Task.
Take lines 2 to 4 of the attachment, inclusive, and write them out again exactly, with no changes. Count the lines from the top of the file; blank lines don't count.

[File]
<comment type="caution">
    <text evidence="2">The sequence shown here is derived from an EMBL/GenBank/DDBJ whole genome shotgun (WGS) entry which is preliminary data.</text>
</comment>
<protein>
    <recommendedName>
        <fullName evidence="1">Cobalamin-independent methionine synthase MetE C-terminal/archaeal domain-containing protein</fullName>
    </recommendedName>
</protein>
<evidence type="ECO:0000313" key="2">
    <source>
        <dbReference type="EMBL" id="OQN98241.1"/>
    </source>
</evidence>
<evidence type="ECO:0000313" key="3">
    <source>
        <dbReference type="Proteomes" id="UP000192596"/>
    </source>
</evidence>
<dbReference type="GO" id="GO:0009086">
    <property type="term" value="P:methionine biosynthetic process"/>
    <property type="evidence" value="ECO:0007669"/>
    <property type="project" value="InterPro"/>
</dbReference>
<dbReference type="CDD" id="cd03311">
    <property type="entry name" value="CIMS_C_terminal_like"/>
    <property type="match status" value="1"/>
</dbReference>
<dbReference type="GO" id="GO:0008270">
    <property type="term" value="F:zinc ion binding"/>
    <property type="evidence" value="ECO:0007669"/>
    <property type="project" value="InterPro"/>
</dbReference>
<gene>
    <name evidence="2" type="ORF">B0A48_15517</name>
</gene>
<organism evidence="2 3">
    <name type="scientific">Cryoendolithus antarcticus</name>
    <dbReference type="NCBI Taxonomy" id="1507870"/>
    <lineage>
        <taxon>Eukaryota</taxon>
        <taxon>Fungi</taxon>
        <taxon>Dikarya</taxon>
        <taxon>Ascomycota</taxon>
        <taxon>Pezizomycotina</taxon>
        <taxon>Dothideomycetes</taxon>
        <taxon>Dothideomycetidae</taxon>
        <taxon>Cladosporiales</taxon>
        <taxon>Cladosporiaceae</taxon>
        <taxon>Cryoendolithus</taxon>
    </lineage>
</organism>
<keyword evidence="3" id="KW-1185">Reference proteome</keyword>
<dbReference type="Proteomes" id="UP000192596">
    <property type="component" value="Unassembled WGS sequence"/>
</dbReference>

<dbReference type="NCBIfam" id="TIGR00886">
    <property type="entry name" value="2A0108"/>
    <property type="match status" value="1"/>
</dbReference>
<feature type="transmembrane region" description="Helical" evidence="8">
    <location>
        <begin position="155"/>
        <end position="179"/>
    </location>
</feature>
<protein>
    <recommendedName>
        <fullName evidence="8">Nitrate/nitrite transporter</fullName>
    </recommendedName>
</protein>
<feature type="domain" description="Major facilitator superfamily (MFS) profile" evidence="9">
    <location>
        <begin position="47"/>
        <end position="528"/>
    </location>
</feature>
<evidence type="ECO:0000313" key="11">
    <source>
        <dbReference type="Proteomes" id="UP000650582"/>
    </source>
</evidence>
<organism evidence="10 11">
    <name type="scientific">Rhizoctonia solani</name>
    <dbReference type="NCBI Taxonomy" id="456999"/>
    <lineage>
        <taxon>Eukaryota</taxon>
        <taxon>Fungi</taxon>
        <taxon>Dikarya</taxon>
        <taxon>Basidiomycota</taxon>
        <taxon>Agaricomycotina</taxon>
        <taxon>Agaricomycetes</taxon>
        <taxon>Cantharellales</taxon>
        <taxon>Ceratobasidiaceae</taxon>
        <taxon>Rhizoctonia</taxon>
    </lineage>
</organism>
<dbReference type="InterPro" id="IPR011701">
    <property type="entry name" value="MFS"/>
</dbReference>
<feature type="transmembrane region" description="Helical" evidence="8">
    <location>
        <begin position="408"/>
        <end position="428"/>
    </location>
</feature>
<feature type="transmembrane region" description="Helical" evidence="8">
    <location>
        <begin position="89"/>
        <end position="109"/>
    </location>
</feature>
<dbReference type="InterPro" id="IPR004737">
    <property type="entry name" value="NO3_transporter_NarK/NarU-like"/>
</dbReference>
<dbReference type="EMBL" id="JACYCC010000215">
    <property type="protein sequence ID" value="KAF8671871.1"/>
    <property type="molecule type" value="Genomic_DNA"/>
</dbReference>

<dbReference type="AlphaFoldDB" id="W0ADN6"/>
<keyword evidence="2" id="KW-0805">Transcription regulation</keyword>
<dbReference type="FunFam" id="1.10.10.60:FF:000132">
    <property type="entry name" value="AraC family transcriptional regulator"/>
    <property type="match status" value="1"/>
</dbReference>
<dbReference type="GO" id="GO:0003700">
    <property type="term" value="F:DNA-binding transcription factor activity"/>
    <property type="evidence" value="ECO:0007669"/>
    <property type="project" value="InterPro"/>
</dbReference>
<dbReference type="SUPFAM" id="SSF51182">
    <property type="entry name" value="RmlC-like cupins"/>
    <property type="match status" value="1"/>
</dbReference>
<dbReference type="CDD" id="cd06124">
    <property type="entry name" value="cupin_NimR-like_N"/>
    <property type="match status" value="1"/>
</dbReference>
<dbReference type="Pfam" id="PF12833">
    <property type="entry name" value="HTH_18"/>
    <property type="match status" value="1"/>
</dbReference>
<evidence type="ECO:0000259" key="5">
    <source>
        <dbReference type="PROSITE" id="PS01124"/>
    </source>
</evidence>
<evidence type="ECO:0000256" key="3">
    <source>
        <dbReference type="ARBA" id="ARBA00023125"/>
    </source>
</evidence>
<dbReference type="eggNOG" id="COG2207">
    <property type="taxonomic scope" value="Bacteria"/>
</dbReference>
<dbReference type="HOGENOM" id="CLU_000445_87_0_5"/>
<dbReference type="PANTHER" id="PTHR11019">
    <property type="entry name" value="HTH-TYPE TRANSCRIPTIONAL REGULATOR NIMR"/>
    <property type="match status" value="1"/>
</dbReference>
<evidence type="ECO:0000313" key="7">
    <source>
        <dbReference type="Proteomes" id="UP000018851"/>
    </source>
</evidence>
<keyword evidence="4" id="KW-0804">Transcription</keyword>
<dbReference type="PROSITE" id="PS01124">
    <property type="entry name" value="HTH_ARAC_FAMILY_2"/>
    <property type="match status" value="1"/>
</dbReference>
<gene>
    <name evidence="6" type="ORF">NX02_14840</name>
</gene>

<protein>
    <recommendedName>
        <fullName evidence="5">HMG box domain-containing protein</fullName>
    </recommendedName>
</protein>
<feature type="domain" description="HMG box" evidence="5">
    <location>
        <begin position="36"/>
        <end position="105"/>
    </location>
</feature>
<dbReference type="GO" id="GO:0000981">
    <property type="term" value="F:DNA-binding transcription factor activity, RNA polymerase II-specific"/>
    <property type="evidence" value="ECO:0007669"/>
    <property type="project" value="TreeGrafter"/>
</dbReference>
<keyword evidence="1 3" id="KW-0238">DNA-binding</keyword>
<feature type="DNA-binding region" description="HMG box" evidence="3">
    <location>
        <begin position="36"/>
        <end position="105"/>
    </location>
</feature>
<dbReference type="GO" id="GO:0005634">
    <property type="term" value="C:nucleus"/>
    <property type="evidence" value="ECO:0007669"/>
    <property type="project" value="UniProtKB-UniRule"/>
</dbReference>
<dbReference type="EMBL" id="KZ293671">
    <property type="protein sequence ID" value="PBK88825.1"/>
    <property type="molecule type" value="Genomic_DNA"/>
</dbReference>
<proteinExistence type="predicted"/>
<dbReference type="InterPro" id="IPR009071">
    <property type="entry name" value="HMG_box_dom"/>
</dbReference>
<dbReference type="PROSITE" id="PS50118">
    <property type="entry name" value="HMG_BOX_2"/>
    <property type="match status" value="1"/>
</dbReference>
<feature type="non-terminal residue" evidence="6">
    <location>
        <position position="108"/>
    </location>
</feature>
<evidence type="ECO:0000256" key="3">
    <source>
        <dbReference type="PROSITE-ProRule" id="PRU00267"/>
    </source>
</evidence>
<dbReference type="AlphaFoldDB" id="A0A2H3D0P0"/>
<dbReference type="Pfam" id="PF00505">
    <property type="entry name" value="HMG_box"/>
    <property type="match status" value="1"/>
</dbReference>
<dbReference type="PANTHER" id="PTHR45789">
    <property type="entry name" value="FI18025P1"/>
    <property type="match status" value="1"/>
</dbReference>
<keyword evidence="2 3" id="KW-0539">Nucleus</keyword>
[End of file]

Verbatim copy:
    <text evidence="2">The sequence shown here is derived from an EMBL/GenBank/DDBJ whole genome shotgun (WGS) entry which is preliminary data.</text>
</comment>
<protein>